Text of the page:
Page Count: 288

Publisher: Princeton Univ.

Review Posted Online: Oct. 2, 2017

Kirkus Reviews Issue: Oct. 15, 2017

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A declaration worth hearing out in a time of growing inequality—and indignity.

ECONOMIC DIGNITY

Noted number cruncher Sperling delivers an economist’s rejoinder to life, liberty, and the pursuit of happiness.

Former director of the National Economic Council in the administrations of Presidents Bill Clinton and Barack Obama, the author has long taken a view of the dismal science that takes economic justice fully into account. Alongside all the metrics and estimates and reckonings of GDP, inflation, and the supply curve, he holds the great goal of economic policy to be the advancement of human dignity, a concept intangible enough to chase the econometricians away. Growth, the sacred mantra of most economic policy, “should never be considered an appropriate ultimate end goal” for it, he counsels. Though 4% is the magic number for annual growth to be considered healthy, it is healthy only if everyone is getting the benefits and not just the ultrawealthy who are making away with the spoils today. Defining dignity, admits Sperling, can be a kind of “I know it when I see it” problem, but it does not exist where people are a paycheck away from homelessness; the fact, however, that people widely share a view of indignity suggests the “intuitive universality” of its opposite. That said, the author identifies three qualifications, one of them the “ability to meaningfully participate in the economy with respect, not domination and humiliation.” Though these latter terms are also essentially unquantifiable, Sperling holds that this respect—lack of abuse, in another phrasing—can be obtained through a tight labor market and monetary and fiscal policy that pushes for full employment. In other words, where management needs to come looking for workers, workers are likely to be better treated than when the opposite holds. In still other words, writes the author, dignity is in part a function of “ ‘take this job and shove it’ power,” which is a power worth fighting for.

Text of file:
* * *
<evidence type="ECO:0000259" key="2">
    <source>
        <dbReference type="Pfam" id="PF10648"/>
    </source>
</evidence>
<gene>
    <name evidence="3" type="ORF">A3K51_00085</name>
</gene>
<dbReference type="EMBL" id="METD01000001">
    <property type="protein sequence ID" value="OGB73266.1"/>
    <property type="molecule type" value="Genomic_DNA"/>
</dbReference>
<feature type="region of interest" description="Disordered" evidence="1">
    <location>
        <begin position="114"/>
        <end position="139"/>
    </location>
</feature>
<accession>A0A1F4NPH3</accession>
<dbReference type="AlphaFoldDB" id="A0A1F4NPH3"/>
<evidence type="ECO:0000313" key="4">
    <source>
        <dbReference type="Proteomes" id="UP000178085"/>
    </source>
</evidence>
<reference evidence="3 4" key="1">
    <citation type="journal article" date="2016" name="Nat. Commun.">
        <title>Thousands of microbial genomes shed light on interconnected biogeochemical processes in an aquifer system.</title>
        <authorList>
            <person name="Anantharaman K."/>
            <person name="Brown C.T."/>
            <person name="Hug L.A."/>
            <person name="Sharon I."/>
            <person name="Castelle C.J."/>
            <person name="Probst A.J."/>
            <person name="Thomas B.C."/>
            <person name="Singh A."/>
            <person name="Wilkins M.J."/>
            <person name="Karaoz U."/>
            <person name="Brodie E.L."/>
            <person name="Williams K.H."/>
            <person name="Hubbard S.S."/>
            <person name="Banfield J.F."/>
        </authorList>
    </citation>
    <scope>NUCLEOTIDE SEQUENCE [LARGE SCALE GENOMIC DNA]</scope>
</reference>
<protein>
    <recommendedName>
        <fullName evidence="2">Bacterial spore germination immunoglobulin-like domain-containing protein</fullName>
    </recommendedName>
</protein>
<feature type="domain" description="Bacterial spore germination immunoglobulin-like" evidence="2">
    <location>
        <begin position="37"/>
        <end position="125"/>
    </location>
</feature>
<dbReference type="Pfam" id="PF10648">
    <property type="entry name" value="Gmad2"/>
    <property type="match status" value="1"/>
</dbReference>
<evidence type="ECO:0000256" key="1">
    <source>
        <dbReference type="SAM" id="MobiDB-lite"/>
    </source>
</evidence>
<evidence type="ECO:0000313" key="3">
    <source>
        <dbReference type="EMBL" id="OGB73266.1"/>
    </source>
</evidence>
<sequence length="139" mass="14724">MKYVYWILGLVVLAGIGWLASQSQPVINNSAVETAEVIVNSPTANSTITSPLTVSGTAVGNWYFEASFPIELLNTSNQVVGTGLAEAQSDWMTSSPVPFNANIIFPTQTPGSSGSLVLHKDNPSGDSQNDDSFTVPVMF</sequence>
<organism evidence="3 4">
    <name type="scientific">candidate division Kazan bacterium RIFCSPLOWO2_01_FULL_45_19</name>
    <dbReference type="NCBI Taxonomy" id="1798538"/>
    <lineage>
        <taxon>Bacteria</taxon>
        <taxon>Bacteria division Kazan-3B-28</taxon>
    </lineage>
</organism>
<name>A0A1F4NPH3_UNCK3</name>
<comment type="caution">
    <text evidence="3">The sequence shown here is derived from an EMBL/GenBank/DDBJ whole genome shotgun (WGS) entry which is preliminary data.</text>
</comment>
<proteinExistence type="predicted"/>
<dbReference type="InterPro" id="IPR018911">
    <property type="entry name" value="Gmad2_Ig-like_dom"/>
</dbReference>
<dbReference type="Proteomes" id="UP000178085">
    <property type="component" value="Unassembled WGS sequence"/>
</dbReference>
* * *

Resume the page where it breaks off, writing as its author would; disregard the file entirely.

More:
A declaration worth hearing out in a time of growing inequality—and indignity.